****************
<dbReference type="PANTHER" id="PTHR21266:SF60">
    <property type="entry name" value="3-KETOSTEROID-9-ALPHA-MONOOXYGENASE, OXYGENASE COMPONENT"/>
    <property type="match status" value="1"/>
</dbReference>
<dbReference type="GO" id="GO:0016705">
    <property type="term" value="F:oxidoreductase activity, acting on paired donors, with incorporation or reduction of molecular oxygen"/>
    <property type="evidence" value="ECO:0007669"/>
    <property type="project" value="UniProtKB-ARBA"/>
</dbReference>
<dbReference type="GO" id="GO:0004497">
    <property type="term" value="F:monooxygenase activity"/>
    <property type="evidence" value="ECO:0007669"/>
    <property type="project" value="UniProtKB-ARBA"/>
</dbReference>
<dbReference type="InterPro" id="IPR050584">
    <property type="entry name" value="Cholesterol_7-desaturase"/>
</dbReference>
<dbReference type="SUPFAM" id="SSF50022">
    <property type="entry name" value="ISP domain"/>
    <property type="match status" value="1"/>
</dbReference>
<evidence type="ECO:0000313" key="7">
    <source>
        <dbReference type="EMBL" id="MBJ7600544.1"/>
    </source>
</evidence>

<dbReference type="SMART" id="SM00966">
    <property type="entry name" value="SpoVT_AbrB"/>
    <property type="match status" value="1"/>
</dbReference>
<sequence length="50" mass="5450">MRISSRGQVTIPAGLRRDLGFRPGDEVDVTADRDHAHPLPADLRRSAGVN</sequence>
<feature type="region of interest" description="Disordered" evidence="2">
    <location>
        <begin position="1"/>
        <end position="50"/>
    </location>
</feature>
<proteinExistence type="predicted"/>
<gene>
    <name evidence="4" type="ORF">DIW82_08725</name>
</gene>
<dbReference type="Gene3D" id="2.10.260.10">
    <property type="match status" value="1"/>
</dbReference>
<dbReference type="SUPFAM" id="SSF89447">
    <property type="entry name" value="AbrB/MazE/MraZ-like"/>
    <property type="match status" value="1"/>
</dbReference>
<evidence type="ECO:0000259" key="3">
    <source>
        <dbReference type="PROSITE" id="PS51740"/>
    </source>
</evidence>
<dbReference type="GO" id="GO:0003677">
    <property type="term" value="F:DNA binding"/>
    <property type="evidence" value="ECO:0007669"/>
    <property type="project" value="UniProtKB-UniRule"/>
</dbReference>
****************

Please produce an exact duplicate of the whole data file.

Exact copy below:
<dbReference type="PANTHER" id="PTHR21266:SF60">
    <property type="entry name" value="3-KETOSTEROID-9-ALPHA-MONOOXYGENASE, OXYGENASE COMPONENT"/>
    <property type="match status" value="1"/>
</dbReference>
<dbReference type="GO" id="GO:0016705">
    <property type="term" value="F:oxidoreductase activity, acting on paired donors, with incorporation or reduction of molecular oxygen"/>
    <property type="evidence" value="ECO:0007669"/>
    <property type="project" value="UniProtKB-ARBA"/>
</dbReference>
<dbReference type="GO" id="GO:0004497">
    <property type="term" value="F:monooxygenase activity"/>
    <property type="evidence" value="ECO:0007669"/>
    <property type="project" value="UniProtKB-ARBA"/>
</dbReference>
<dbReference type="InterPro" id="IPR050584">
    <property type="entry name" value="Cholesterol_7-desaturase"/>
</dbReference>
<dbReference type="SUPFAM" id="SSF50022">
    <property type="entry name" value="ISP domain"/>
    <property type="match status" value="1"/>
</dbReference>
<evidence type="ECO:0000313" key="7">
    <source>
        <dbReference type="EMBL" id="MBJ7600544.1"/>
    </source>
</evidence>

<dbReference type="SMART" id="SM00966">
    <property type="entry name" value="SpoVT_AbrB"/>
    <property type="match status" value="1"/>
</dbReference>
<sequence length="50" mass="5450">MRISSRGQVTIPAGLRRDLGFRPGDEVDVTADRDHAHPLPADLRRSAGVN</sequence>
<feature type="region of interest" description="Disordered" evidence="2">
    <location>
        <begin position="1"/>
        <end position="50"/>
    </location>
</feature>
<proteinExistence type="predicted"/>
<gene>
    <name evidence="4" type="ORF">DIW82_08725</name>
</gene>
<dbReference type="Gene3D" id="2.10.260.10">
    <property type="match status" value="1"/>
</dbReference>
<dbReference type="SUPFAM" id="SSF89447">
    <property type="entry name" value="AbrB/MazE/MraZ-like"/>
    <property type="match status" value="1"/>
</dbReference>
<evidence type="ECO:0000259" key="3">
    <source>
        <dbReference type="PROSITE" id="PS51740"/>
    </source>
</evidence>
<dbReference type="GO" id="GO:0003677">
    <property type="term" value="F:DNA binding"/>
    <property type="evidence" value="ECO:0007669"/>
    <property type="project" value="UniProtKB-UniRule"/>
</dbReference>